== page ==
ASA Activist Newsletter - 2021 Year in Review
2021 Year in Review
- Federal Cannabis Developments
- States Pass New Medical and Adult-Use Laws
- PFC Program Developments
- ASA Expands Advocacy Campaigns, Member Benefits
- Activist Profiles in 2021
- Action Alert: Veterans Need Help Now
2021 Federal Cannabis Developments
Congress Considers Legislative Reforms
In 2021, as more states embraced expanded medical cannabis programs and adult-use access, Congress edged closer to enacting cannabis reform legislation. ASA has been lobbying members in support of bills that would end federal prohibition and ensure safe access and civil protections for patients everywhere in the US.
On April 19, the House passed the bipartisan SAFE Banking Act (HR 1996), which would allow financial institutions to do business with state-licensed cannabis operators. That bill is pending in the Senate.
Other bipartisan bills awaiting votes in the House or Senate include the Marijuana Opportunity Reinvestment and Expungement Act (HR 4325), which would deschedule cannabis and institute programs to support communities disproportionately harmed by the drug war. In September, the MORE Act was approved by the House Judiciary Committee on a vote of 26 to 15. A previous version of the MORE Act passed the House in December 2020, but the bill was blocked in the Senate.
Also pending are the Veterans Medical Marijuana Safe Harbor Act (S 1183 / HR 2588) and the VA Medicinal Cannabis Research Act of 2021 (HR 2916 / S 1467), as well as the Marijuana Data Collection Act (S 1456).
A more-limited bill that would also remove cannabis from federal scheduling and resolve banking problems for cannabis businesses, the Common Sense Cannabis Reform for Veterans, Small Businesses, and Medical Professionals Act (HR 3105), was introduced in the House by Republicans David Joyce (R, OH) and Don Young (R, AK).
At the end of the year, language from some of the VA and banking reform bills was added as amendments to the must-pass defense appropriation bills in the House and Senate, but all were stripped from the final budget bill in the Senate.
Majority Leader Chuck Schumer (D-NY) insists that a comprehensive single bill is the best option. Over the summer, Schumer and Senators Cory Booker (D-NJ) and Ron Wyden (D-OR) released a 163-page “discussion draft” of just such a bill with a request for comments. ASA’s detailed summary of the proposed Cannabis Administration and Opportunity Act (CAOA) is online at www.safeaccessnow.org/caoa_summary.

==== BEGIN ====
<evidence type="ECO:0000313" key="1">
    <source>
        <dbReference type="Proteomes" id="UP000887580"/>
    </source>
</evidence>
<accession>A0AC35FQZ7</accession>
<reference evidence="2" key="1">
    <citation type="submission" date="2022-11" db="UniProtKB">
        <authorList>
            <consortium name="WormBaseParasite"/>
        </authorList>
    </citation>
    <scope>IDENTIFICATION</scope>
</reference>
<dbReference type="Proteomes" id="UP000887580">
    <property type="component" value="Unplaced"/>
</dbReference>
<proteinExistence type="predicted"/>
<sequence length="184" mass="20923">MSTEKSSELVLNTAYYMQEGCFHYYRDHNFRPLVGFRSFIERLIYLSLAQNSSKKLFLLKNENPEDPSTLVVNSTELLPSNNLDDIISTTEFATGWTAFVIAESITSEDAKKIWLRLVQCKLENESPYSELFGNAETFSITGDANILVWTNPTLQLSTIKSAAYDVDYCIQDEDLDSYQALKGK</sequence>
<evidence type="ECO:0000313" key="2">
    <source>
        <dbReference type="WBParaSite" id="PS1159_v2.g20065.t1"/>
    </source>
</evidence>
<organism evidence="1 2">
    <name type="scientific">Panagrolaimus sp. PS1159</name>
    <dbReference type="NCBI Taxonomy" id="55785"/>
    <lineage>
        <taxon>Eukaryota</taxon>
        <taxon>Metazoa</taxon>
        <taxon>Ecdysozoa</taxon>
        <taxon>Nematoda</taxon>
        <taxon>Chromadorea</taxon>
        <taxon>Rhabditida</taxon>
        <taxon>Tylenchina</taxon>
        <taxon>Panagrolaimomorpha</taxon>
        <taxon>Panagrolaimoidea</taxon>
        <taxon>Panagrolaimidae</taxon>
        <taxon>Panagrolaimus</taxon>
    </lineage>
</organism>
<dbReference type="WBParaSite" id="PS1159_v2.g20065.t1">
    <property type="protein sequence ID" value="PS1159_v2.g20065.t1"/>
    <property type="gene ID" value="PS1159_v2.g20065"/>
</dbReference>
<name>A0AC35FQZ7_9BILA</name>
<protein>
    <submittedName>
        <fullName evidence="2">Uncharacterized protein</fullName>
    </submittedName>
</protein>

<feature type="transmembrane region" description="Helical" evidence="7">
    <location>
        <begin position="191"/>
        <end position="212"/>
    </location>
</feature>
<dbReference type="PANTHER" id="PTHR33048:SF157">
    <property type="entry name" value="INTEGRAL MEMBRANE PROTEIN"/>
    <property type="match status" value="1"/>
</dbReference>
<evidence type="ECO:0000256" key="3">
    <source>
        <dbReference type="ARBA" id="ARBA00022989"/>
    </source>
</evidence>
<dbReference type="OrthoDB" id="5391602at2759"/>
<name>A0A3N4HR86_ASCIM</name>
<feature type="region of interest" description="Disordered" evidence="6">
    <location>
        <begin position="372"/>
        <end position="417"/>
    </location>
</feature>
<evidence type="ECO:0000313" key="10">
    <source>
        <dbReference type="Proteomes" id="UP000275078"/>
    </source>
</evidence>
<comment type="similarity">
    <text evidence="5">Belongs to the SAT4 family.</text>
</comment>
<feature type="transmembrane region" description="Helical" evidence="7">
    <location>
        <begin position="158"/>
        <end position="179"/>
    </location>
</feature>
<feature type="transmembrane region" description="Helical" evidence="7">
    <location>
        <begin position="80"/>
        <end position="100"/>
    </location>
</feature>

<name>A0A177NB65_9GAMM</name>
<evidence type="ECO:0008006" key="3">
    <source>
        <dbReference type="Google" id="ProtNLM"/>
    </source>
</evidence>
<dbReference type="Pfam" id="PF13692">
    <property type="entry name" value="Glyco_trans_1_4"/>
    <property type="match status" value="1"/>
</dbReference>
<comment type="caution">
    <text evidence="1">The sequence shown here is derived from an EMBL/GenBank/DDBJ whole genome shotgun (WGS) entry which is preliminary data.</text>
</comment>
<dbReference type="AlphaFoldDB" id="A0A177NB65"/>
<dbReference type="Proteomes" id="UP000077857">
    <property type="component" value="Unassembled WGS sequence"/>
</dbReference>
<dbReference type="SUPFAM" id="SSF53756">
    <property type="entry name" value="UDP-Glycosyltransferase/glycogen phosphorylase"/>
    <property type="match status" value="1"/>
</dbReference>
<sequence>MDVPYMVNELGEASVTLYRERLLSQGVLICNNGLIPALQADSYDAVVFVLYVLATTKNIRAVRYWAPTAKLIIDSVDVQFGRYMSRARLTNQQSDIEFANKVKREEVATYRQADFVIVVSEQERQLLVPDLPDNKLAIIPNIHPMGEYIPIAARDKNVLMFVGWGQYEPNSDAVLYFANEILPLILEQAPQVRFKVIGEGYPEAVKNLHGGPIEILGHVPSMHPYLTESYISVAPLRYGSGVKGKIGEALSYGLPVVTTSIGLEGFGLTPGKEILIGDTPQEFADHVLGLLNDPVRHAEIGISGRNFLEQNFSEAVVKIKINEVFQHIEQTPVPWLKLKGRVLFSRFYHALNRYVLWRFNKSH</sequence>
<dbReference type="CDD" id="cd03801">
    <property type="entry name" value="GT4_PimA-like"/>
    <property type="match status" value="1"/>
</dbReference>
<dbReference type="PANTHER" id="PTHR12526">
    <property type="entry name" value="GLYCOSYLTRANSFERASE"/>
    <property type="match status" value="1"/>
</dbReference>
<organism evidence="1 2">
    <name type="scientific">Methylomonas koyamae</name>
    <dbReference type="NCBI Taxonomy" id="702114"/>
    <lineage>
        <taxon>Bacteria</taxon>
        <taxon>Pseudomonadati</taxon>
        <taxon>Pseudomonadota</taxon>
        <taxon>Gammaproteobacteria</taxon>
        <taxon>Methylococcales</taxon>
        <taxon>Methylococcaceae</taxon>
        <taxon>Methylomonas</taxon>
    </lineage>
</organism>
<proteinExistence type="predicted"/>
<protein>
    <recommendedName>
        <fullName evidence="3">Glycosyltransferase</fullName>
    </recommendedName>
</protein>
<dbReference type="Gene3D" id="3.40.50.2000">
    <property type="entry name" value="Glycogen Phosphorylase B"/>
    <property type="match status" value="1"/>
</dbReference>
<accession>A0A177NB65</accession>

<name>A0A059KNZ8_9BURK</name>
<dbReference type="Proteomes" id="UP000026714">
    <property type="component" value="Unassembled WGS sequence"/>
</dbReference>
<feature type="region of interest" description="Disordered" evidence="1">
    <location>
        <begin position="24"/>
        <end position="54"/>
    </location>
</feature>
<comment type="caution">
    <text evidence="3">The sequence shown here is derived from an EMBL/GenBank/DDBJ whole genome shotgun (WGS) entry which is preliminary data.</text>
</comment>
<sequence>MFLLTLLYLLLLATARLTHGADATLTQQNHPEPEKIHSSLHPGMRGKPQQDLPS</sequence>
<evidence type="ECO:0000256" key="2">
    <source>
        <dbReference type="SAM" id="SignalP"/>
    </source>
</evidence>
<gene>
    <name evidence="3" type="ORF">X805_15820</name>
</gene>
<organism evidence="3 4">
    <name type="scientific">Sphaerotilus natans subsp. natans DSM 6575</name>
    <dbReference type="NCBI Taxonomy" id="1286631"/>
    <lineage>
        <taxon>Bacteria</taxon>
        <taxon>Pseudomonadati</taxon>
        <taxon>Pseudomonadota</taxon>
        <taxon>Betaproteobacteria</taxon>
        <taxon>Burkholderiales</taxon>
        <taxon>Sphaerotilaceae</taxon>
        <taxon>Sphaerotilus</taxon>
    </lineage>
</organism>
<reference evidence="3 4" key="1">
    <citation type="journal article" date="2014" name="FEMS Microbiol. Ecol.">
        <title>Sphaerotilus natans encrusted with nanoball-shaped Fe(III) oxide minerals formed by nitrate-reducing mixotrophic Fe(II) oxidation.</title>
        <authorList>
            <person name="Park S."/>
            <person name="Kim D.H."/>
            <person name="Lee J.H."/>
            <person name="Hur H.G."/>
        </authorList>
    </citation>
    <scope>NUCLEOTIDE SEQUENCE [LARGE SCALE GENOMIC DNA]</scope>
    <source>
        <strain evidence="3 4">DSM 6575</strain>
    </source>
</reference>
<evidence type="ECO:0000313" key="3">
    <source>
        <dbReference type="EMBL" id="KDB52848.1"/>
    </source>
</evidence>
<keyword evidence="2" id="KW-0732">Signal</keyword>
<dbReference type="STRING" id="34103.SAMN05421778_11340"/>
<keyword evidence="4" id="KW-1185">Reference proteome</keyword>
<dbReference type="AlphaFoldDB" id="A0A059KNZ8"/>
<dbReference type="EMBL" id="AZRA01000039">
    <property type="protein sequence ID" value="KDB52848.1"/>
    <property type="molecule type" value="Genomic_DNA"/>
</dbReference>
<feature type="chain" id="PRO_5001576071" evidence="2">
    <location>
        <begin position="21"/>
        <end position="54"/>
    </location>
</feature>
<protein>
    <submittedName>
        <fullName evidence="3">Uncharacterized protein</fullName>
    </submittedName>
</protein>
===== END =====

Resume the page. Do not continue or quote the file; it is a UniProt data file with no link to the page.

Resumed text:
ASA’s analysis concludes that the CAOA fails to meet patient needs in its proposed form. ASA suggested substantive changes in submitted comments. ASA recommends that federal regulators establish a federal cannabis office and include in the proposed Advisory Committee medical professionals who have experience treating patients with cannabis. ASA’s comments also highlight the need for physician education and civil protections for patients.
ASA Advises White House on Equity
In addition to providing input on the proposed Senate reform bill, ASA responded to a White House request for comments on how federal drug control policy has disproportionately harmed some communities. ASA’s advice to the Office of National Drug Control Policy (ONDCP) explained why medical cannabis is a social equity issue and provided substantial recommendations on how to protect patients and ensure affordability of cannabis medicine, as well as ways to harmonize federal and state laws and improve state and local equity programs.
USDA Finalizes Hemp Rules
Federal hemp regulations were finalized in February 2021 and took effect on March 22. The regulations are the result of Congress legalizing hemp production in late 2018. The US Department of Agriculture (USDA) has approved hemp cultivation plans for various states and tribes under the licensing process established by the 2018 Farm Bill.